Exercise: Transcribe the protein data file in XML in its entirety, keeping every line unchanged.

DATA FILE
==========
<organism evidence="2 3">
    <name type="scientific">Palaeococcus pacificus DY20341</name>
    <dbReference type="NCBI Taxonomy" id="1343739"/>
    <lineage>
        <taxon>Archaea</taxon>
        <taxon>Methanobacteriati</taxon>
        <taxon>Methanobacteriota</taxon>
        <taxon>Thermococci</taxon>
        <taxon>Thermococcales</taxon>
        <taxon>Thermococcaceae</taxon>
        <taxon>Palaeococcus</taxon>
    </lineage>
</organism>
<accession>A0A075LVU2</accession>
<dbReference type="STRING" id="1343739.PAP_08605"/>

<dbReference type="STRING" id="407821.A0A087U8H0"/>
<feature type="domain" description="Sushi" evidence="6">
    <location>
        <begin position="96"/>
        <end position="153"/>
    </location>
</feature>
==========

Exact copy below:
<organism evidence="2 3">
    <name type="scientific">Palaeococcus pacificus DY20341</name>
    <dbReference type="NCBI Taxonomy" id="1343739"/>
    <lineage>
        <taxon>Archaea</taxon>
        <taxon>Methanobacteriati</taxon>
        <taxon>Methanobacteriota</taxon>
        <taxon>Thermococci</taxon>
        <taxon>Thermococcales</taxon>
        <taxon>Thermococcaceae</taxon>
        <taxon>Palaeococcus</taxon>
    </lineage>
</organism>
<accession>A0A075LVU2</accession>
<dbReference type="STRING" id="1343739.PAP_08605"/>

<dbReference type="STRING" id="407821.A0A087U8H0"/>
<feature type="domain" description="Sushi" evidence="6">
    <location>
        <begin position="96"/>
        <end position="153"/>
    </location>
</feature>